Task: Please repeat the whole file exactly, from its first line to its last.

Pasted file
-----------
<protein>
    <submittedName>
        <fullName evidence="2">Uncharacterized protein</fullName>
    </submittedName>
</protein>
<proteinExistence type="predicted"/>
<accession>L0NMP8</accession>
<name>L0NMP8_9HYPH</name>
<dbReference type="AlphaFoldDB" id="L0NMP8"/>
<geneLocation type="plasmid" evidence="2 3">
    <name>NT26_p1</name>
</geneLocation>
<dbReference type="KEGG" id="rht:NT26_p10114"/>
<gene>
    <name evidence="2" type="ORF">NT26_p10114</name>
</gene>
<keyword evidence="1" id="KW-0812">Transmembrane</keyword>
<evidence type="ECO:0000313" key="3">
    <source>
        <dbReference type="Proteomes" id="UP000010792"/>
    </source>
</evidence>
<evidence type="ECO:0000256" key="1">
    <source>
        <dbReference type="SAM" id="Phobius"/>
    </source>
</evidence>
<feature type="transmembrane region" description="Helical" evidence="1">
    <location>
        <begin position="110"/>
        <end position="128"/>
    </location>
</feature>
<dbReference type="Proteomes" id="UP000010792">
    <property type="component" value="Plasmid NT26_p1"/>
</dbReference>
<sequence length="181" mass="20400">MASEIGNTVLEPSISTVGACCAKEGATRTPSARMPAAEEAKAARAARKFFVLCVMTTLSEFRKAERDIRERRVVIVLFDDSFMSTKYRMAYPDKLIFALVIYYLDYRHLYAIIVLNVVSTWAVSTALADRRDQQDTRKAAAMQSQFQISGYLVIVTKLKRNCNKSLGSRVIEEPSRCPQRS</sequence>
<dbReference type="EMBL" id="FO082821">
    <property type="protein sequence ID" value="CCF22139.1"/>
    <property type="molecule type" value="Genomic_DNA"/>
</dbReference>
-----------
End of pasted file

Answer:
<protein>
    <submittedName>
        <fullName evidence="2">Uncharacterized protein</fullName>
    </submittedName>
</protein>
<proteinExistence type="predicted"/>
<accession>L0NMP8</accession>
<name>L0NMP8_9HYPH</name>
<dbReference type="AlphaFoldDB" id="L0NMP8"/>
<geneLocation type="plasmid" evidence="2 3">
    <name>NT26_p1</name>
</geneLocation>
<dbReference type="KEGG" id="rht:NT26_p10114"/>
<gene>
    <name evidence="2" type="ORF">NT26_p10114</name>
</gene>
<keyword evidence="1" id="KW-0812">Transmembrane</keyword>
<evidence type="ECO:0000313" key="3">
    <source>
        <dbReference type="Proteomes" id="UP000010792"/>
    </source>
</evidence>
<evidence type="ECO:0000256" key="1">
    <source>
        <dbReference type="SAM" id="Phobius"/>
    </source>
</evidence>
<feature type="transmembrane region" description="Helical" evidence="1">
    <location>
        <begin position="110"/>
        <end position="128"/>
    </location>
</feature>
<dbReference type="Proteomes" id="UP000010792">
    <property type="component" value="Plasmid NT26_p1"/>
</dbReference>
<sequence length="181" mass="20400">MASEIGNTVLEPSISTVGACCAKEGATRTPSARMPAAEEAKAARAARKFFVLCVMTTLSEFRKAERDIRERRVVIVLFDDSFMSTKYRMAYPDKLIFALVIYYLDYRHLYAIIVLNVVSTWAVSTALADRRDQQDTRKAAAMQSQFQISGYLVIVTKLKRNCNKSLGSRVIEEPSRCPQRS</sequence>
<dbReference type="EMBL" id="FO082821">
    <property type="protein sequence ID" value="CCF22139.1"/>
    <property type="molecule type" value="Genomic_DNA"/>
</dbReference>